The Heritage Foundation

WebMemo #484 on Asia

April 19, 2004

April 19, 2004 | WebMemo on Asia

The Elections in South Korea: A Victory for the Electoral Process

The April 15 elections in South Korea marked the first significant shift of power in the National Assembly in four decades. The reformist Uri Party ("Our Open Party"), supported by impeached President Roh and representing younger South Koreans, emerged as the victor in the country's 17th parliamentary elections, pushing aside the 43-year dominance of the conservative Grand National Party (GNP). Although the Uri Party won only a slim majority (152 of the 299 seats in parliament), this was an astonishing victory for a party formed six months ago as a small political splinter. The GNP captured only 121 seats, and the Liberal Millennium Democratic Party (MDP), which had been the largest opposition party, will now hold nine seats. The radical left Democratic Labor Party (DLP) captured ten seats. The greatest victor of all, though, is South Korean democracy.

 

Implications

This marks the first time in sixteen years that the president's party controls the National Assembly and gives a strong boost for impeached President Roh Moo Hyun. On March 12, President Roh was impeached by the GNP-dominated National Assembly on two charges of campaign irregularities. His fate now rests with the Constitutional Court, which will decide whether he will be reinstated or stripped of his presidential powers.

Although it would be premature to make further conclusions about the impact of the elections, several observations are noteworthy from the U.S. perspective:

  • The future of the U.S.-ROK alliance and a greater bilateral relationship are not in jeopardy. While the Uri Party has made vague statements about a more "equal" relationship with the United States, the party leadership has also provided assurances that it the alliance. There is no indication that the ROK commitment of 3,000 combat troops to Iraq will be withdrawn.
  • Coordination between the United States and South Korea on policy towards North Korea may become more complicated, given the Uri party's support of active economic and social engagement with the North. On the other hand, if President Roh reassumes power, the South Korean leadership will bear greater responsibility for ensuring that its engagement with North Korea produces tangible results because it will no longer be able to blame the majority opposition party for its failures. The Uri Party's victory should not affect the Six Party talks on North Korean nuclear disarmament.
  • Although the effect of the elections results on on Roh Moo Hyun's fate remains uncertain, the election has given Roh a de facto mandate for leadership. This has immediate implications for stability and confidence in the Korean financial markets, as the Uri party has expressed strong commitment to continued economic and financial reforms.
  • A long-term impact may be the erosion of the dominance of regional politics. Until this election, the strengths of regional factions have been the overriding determinant of electoral outcomes. During this campaign, however, the Uri party managed to reach across regions to appeal to the younger generation, marking the first significant shift away from regionalism and towards ideological and generational battlefields.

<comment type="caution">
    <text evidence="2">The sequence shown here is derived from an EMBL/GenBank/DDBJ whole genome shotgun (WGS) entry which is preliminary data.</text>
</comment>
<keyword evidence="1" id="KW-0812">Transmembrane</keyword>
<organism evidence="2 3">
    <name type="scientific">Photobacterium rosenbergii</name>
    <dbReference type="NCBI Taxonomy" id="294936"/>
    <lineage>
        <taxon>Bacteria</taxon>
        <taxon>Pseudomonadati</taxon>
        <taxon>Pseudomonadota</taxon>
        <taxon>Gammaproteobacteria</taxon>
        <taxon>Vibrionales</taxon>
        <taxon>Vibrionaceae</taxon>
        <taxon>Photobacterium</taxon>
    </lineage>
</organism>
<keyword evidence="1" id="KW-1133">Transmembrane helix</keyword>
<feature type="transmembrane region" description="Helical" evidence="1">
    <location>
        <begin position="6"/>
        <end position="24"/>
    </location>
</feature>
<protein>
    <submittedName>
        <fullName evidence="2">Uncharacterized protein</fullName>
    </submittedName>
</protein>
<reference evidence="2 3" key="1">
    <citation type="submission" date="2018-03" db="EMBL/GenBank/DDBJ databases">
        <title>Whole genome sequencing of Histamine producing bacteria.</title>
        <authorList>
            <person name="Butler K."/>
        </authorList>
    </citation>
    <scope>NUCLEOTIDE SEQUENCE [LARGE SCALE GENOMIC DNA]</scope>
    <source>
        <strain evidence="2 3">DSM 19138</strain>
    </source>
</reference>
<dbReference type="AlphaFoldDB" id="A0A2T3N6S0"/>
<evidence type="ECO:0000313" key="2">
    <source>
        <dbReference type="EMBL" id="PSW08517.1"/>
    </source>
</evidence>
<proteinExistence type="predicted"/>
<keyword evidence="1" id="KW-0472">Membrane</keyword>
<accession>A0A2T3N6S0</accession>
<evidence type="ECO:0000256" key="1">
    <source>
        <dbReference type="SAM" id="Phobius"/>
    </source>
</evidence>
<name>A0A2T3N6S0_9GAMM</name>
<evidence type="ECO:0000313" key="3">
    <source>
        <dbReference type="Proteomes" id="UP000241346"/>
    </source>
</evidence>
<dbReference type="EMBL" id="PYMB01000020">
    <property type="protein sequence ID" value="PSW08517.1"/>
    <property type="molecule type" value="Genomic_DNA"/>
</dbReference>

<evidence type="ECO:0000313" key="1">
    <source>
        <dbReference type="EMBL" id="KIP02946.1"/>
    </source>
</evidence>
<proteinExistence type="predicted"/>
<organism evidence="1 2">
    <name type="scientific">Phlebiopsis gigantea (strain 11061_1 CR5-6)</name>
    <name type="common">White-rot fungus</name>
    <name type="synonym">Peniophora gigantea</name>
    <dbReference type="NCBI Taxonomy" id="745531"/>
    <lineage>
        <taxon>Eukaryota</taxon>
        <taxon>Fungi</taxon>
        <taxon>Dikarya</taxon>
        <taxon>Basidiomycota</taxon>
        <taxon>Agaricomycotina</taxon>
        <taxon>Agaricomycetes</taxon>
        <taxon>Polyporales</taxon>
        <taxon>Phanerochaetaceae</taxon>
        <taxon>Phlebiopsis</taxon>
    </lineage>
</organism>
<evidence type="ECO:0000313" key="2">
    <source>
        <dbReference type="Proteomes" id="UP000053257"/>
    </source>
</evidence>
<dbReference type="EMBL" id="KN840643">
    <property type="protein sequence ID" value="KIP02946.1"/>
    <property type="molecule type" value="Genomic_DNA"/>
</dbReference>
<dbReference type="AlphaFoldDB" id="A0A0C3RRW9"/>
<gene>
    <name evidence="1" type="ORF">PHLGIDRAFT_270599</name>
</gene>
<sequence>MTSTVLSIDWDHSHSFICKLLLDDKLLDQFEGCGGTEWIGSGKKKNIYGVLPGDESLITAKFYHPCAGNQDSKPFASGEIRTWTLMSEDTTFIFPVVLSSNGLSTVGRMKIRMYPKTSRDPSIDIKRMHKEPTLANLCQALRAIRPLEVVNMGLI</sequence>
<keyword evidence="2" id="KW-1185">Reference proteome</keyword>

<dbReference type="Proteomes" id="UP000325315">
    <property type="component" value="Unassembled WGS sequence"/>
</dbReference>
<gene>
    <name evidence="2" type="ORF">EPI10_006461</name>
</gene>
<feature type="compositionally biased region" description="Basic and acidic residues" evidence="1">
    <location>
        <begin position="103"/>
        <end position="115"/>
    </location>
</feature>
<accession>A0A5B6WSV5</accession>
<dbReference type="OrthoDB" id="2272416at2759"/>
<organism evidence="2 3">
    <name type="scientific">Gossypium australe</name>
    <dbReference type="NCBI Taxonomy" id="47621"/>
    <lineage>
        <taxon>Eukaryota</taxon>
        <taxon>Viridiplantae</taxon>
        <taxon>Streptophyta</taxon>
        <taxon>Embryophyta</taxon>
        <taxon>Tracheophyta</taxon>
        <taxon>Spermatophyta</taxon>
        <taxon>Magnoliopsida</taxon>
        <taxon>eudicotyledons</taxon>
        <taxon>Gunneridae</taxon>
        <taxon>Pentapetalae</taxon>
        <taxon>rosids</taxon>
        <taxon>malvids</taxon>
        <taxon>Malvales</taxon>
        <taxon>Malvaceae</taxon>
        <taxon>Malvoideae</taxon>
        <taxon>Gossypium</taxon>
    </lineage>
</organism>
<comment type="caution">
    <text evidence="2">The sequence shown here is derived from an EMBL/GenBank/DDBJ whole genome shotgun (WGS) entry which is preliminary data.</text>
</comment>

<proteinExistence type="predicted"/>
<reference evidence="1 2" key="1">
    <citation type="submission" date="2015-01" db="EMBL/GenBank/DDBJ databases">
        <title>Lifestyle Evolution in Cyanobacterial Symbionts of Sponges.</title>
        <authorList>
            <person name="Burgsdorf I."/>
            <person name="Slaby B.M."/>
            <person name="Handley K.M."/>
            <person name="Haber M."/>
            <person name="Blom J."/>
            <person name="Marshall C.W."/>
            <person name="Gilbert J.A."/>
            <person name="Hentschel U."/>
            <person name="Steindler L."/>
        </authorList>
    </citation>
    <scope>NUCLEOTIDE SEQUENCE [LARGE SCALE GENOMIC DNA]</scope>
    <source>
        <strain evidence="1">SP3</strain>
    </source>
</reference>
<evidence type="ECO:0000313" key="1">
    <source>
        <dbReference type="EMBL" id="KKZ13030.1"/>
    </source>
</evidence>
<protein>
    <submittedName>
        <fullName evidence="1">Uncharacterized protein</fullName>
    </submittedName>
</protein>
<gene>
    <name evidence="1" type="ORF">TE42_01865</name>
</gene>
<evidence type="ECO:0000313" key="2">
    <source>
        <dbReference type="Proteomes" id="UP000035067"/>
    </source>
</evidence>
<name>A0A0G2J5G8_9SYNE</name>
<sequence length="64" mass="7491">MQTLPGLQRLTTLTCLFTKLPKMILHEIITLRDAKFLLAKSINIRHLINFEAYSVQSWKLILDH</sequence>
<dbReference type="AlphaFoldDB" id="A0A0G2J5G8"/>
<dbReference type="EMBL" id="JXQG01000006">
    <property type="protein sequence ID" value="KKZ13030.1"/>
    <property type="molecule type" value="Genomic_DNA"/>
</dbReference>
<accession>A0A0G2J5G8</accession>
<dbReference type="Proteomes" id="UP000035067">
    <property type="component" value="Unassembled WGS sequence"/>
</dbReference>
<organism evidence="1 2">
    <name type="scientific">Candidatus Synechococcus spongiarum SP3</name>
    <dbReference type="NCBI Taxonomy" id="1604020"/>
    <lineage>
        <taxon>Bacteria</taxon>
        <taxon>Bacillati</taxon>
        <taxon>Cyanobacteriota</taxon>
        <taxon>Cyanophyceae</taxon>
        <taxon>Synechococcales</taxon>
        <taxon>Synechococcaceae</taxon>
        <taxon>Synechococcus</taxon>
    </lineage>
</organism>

Democracy Wins

The greatest victory, however, may not be for a particular party or individual leader, but for democracy itself. Aroused by both indignation and support for President Roh's impeachment, almost 60 percent of eligible voters made it to the polls, an unprecedented turnout. The turnout of voters was also unusually high, boosting the Uri's Party victory. But conservatives were also able to rouse support for the GNP party, and their voice will remain strong in Parliament.

The electoral and campaign process in South Korea is also a victor. While Korea's electoral system has been considered highly advanced in terms of registration procedures, the process has been tainted in the past by corruption and irregularities due to lack of transparency and poor enforcement of campaign laws. But since the 2002 presidential elections and the disclosure of hundreds of millions worth of illegal campaign spending by parties, the National Election Commission, an independent organization charged with election monitoring, has aggressively implemented and enforced strict rules on campaigning for this parliamentary election. The result has been higher voter participation and increased confidence in the system. Candidates must rely more on engaging voters, rather than purchasing votes.

Ultimately, whatever political battles lie ahead in South Korea, the 2004 elections will be deemed a strong victory for Korean democracy. This election was the cleanest and most open in South Korea's often-turbulent political history. While the younger generation may be unpredictable and inexperienced, its political activism means that South Korea is on the road towards democratic maturity.

 

Balbina Y. Hwang is  Policy Analyst in the Asian Studies Center at The Heritage Foundation.

About the Author

Balbina Y. Hwang, Ph.D. Senior Policy Analyst
Asian Studies Center